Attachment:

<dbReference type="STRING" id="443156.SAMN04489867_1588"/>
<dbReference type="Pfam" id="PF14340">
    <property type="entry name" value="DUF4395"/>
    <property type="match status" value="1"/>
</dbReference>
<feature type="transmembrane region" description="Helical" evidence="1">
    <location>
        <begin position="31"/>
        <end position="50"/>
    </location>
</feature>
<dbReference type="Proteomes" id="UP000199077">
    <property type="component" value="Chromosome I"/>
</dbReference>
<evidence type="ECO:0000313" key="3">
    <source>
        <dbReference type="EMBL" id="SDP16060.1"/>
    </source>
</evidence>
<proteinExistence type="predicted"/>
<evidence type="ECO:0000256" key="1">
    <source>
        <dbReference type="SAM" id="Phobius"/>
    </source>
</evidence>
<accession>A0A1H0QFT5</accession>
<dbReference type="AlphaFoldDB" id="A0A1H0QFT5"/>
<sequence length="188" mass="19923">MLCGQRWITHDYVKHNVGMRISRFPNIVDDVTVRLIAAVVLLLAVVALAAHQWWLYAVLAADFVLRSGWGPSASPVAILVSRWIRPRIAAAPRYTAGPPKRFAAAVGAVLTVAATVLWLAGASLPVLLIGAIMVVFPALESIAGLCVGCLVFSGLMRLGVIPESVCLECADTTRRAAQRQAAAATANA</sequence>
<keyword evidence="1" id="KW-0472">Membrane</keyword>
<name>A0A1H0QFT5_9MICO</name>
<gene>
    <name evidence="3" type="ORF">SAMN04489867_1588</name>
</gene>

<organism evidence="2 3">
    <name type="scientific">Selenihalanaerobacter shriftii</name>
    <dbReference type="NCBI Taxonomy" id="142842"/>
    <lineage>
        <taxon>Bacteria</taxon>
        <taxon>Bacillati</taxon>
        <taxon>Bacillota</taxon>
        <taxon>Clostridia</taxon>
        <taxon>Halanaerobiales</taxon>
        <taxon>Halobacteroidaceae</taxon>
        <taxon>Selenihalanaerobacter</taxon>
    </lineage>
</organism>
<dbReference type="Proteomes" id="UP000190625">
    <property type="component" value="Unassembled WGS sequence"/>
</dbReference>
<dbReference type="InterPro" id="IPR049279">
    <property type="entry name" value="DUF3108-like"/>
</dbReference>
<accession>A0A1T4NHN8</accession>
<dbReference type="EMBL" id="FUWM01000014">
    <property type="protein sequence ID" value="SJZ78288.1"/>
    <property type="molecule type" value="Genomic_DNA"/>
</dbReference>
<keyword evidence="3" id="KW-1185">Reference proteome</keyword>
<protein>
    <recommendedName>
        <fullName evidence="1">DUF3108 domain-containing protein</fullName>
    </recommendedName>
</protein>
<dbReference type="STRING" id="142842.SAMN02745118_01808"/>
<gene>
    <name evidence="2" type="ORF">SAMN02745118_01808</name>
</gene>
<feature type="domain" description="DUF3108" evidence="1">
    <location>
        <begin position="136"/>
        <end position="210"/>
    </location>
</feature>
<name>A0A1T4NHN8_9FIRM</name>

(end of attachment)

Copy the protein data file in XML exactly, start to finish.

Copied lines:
<dbReference type="STRING" id="443156.SAMN04489867_1588"/>
<dbReference type="Pfam" id="PF14340">
    <property type="entry name" value="DUF4395"/>
    <property type="match status" value="1"/>
</dbReference>
<feature type="transmembrane region" description="Helical" evidence="1">
    <location>
        <begin position="31"/>
        <end position="50"/>
    </location>
</feature>
<dbReference type="Proteomes" id="UP000199077">
    <property type="component" value="Chromosome I"/>
</dbReference>
<evidence type="ECO:0000313" key="3">
    <source>
        <dbReference type="EMBL" id="SDP16060.1"/>
    </source>
</evidence>
<proteinExistence type="predicted"/>
<evidence type="ECO:0000256" key="1">
    <source>
        <dbReference type="SAM" id="Phobius"/>
    </source>
</evidence>
<accession>A0A1H0QFT5</accession>
<dbReference type="AlphaFoldDB" id="A0A1H0QFT5"/>
<sequence length="188" mass="19923">MLCGQRWITHDYVKHNVGMRISRFPNIVDDVTVRLIAAVVLLLAVVALAAHQWWLYAVLAADFVLRSGWGPSASPVAILVSRWIRPRIAAAPRYTAGPPKRFAAAVGAVLTVAATVLWLAGASLPVLLIGAIMVVFPALESIAGLCVGCLVFSGLMRLGVIPESVCLECADTTRRAAQRQAAAATANA</sequence>
<keyword evidence="1" id="KW-0472">Membrane</keyword>
<name>A0A1H0QFT5_9MICO</name>
<gene>
    <name evidence="3" type="ORF">SAMN04489867_1588</name>
</gene>

<organism evidence="2 3">
    <name type="scientific">Selenihalanaerobacter shriftii</name>
    <dbReference type="NCBI Taxonomy" id="142842"/>
    <lineage>
        <taxon>Bacteria</taxon>
        <taxon>Bacillati</taxon>
        <taxon>Bacillota</taxon>
        <taxon>Clostridia</taxon>
        <taxon>Halanaerobiales</taxon>
        <taxon>Halobacteroidaceae</taxon>
        <taxon>Selenihalanaerobacter</taxon>
    </lineage>
</organism>
<dbReference type="Proteomes" id="UP000190625">
    <property type="component" value="Unassembled WGS sequence"/>
</dbReference>
<dbReference type="InterPro" id="IPR049279">
    <property type="entry name" value="DUF3108-like"/>
</dbReference>
<accession>A0A1T4NHN8</accession>
<dbReference type="EMBL" id="FUWM01000014">
    <property type="protein sequence ID" value="SJZ78288.1"/>
    <property type="molecule type" value="Genomic_DNA"/>
</dbReference>
<keyword evidence="3" id="KW-1185">Reference proteome</keyword>
<protein>
    <recommendedName>
        <fullName evidence="1">DUF3108 domain-containing protein</fullName>
    </recommendedName>
</protein>
<dbReference type="STRING" id="142842.SAMN02745118_01808"/>
<gene>
    <name evidence="2" type="ORF">SAMN02745118_01808</name>
</gene>
<feature type="domain" description="DUF3108" evidence="1">
    <location>
        <begin position="136"/>
        <end position="210"/>
    </location>
</feature>
<name>A0A1T4NHN8_9FIRM</name>